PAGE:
John Gardner (Rhode Island)

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John Gardner
35th & 37th Deputy Governor of the Colony of Rhode Island and Providence Plantations
In office
Governor William Greene
Preceded by Jonathan Nichols, Jr.
Succeeded by Jonathan Nichols, Jr.
In office
Governor Stephen Hopkins
William Greene
Samuel Ward
Preceded by Jonathan Nichols, Jr.
Succeeded by Joseph Wanton, Jr.
6th Chief Justice of the Rhode Island Supreme Court
In office
May 1756 – May 1761
Preceded by Stephen Hopkins
Succeeded by Samuel Ward
Personal details
Born 17 September 1697
Newport, Rhode Island
Died January 1764
Newport, Rhode Island
Occupation Merchant, Assistant, General Treasurer, Chief Justice, Deputy Governor
Religion Baptist

John Gardner (17 September 1697[1] - January 1764[2]) served for more than eight years as the deputy governor of the Colony of Rhode Island and Providence Plantations, and was also a Chief Justice of the colony's Superior Court.


John Gardner was the son of Joseph and Catharine (Holmes) Gardner of Newport, and the grandson of George Gardiner who was an early settler of Portsmouth in 1638.[3] One of his great grandfathers was Obadiah Holmes, a Baptist minister in Newport, who was severely whipped in Boston for his religious views and activism; and another was Randall Holden who was a supporter of the dissident minister Anne Hutchinson and who signed the Portsmouth Compact establishing the first government in the Rhode Island colony. One of his great great grandmothers was Frances Latham, the wife of William Dungan, who has been called "the mother of governors," reputed to have had 14 descendants who were governors, deputy governors, or spouses of governors.

Political life[edit]

Gardner became a freeman in Newport in 1722 and was an assistant from 1732 to 1737. In 1737 he was on a committee with members from other colonies to help settle the disputed boundary line between New Hampshire and Massachusetts.[2] Four years later he was on another committee to ascertain if two additional companies could be raised for the defense of the colony, and to determine if a fort should be erected on Goat Island for defense of the port.[2] In 1744 he had the rank of Colonel, and was appointed commissary-general.[2] In 1743 he was elected general treasurer, and held this office until 1748, when he once again became an Assistant.[2] In 1754 he was elected to the office of Deputy Governor of the colony, serving for one year, after which Jonathan Nichols, Jr. was elected. Nichols died during his second year in office, and Gardner was selected to replace him. Gardner then served in this office for seven more years until his death in January 1764.[2] Simultaneously with his role as Deputy Governor, Gardner was also chosen as the colony's sixth Chief Justice of the Superior Court, a position he held for five years.[4]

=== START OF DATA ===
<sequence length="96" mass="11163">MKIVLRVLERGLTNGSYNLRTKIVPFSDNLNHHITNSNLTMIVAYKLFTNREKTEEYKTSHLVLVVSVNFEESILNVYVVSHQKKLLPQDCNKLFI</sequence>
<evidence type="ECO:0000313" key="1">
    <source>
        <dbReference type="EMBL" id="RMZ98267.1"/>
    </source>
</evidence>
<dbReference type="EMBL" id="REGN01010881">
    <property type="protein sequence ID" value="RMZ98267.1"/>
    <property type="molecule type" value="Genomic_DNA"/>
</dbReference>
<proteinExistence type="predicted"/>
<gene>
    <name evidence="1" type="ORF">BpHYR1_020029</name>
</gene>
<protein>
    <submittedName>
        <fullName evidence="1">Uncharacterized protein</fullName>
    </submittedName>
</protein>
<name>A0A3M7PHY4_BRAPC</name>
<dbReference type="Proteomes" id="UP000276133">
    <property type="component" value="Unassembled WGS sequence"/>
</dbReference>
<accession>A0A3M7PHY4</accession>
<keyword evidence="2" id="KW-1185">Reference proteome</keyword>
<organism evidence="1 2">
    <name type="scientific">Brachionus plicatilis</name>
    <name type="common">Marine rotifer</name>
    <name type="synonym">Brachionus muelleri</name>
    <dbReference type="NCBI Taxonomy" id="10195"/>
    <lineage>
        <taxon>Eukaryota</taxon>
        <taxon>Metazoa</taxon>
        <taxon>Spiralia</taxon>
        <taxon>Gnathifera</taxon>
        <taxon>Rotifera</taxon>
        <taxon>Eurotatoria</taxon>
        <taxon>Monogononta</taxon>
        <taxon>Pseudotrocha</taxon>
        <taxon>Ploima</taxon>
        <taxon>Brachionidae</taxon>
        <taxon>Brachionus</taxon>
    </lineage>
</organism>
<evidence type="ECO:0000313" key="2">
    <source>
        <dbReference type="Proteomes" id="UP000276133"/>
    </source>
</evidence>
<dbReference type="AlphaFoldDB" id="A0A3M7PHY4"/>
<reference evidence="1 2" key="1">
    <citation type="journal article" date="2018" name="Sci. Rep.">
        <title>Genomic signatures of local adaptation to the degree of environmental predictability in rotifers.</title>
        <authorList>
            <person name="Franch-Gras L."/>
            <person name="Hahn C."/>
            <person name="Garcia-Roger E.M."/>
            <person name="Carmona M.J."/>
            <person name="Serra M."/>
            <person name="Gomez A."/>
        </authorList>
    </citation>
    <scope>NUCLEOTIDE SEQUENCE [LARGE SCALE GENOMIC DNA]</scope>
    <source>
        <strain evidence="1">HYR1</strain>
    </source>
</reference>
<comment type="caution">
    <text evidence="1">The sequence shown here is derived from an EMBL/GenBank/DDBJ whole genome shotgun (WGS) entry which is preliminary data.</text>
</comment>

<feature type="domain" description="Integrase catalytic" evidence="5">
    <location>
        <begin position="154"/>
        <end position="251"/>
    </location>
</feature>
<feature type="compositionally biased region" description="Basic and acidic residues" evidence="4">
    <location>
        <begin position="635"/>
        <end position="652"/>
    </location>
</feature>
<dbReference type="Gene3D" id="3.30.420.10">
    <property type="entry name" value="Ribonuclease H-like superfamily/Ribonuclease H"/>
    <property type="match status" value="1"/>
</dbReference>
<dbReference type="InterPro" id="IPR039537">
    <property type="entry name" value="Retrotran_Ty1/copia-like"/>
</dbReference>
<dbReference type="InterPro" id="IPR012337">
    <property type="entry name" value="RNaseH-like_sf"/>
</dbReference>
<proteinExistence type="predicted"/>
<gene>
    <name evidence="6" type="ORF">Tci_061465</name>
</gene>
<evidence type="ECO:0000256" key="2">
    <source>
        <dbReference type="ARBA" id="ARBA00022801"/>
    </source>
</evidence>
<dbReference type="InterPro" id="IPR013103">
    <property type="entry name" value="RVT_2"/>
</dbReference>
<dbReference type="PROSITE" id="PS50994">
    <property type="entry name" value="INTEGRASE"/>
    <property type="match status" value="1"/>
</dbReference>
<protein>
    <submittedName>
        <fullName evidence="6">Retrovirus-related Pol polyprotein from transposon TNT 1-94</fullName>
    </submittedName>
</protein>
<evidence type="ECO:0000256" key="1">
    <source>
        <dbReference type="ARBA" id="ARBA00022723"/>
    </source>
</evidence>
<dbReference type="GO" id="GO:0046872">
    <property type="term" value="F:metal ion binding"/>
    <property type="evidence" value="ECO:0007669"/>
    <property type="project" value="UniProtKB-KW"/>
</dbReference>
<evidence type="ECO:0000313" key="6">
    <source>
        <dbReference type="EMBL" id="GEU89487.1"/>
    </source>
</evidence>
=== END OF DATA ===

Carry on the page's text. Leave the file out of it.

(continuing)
Gardner married on 23 October 1720 Frances Sanford (born 13 January 1702), the daughter of John Sanford and Frances Clarke. The couple had 11 children.[5] Frances Sanford was a great granddaughter of two early Rhode Island governors. One of these was John Sanford, who served briefly as governor of the Rhode Island towns of Portsmouth and Newport, just prior to the reunification of the colony following the Coddington Commission.[6] The other great grandfather was Jeremy Clarke who served for one year as President of the colony from 1648 to 1649.[7]

Ann Gardner, the daughter of John Gardner and Frances Sanford, was married twice. Her second husband was Solomon Southwick, the publisher of the Newport Mercury and a prominent advocate for the Patriot cause in the American Revolution.[8]


Most of the given ancestry of Gardner is found in John O. Austin's Genealogical Dictionary of Rhode Island.[9]

See also[edit]


  1. ^ Austin 1887, p. 82.
  2. ^ a b c d e f National Cyclopedia 1898, p. 41.
  3. ^ Austin 1887, pp. 81-2.
  4. ^ Smith 1900, pp. 185-219.
  5. ^ "Gardner genealogy". Retrieved 12 May 2012. 
  6. ^ Austin 1887, p. 171.
  7. ^ Austin 1887, p. 44.
  8. ^ James Moore Caller, Maria A. Ober, Genealogy of the Descendants of Lawrence and Cassandra Southwick, 1881, page 97
  9. ^ Austin 1887, pp. 12,67,81-2,100,103-4.


Further reading[edit]

External links[edit]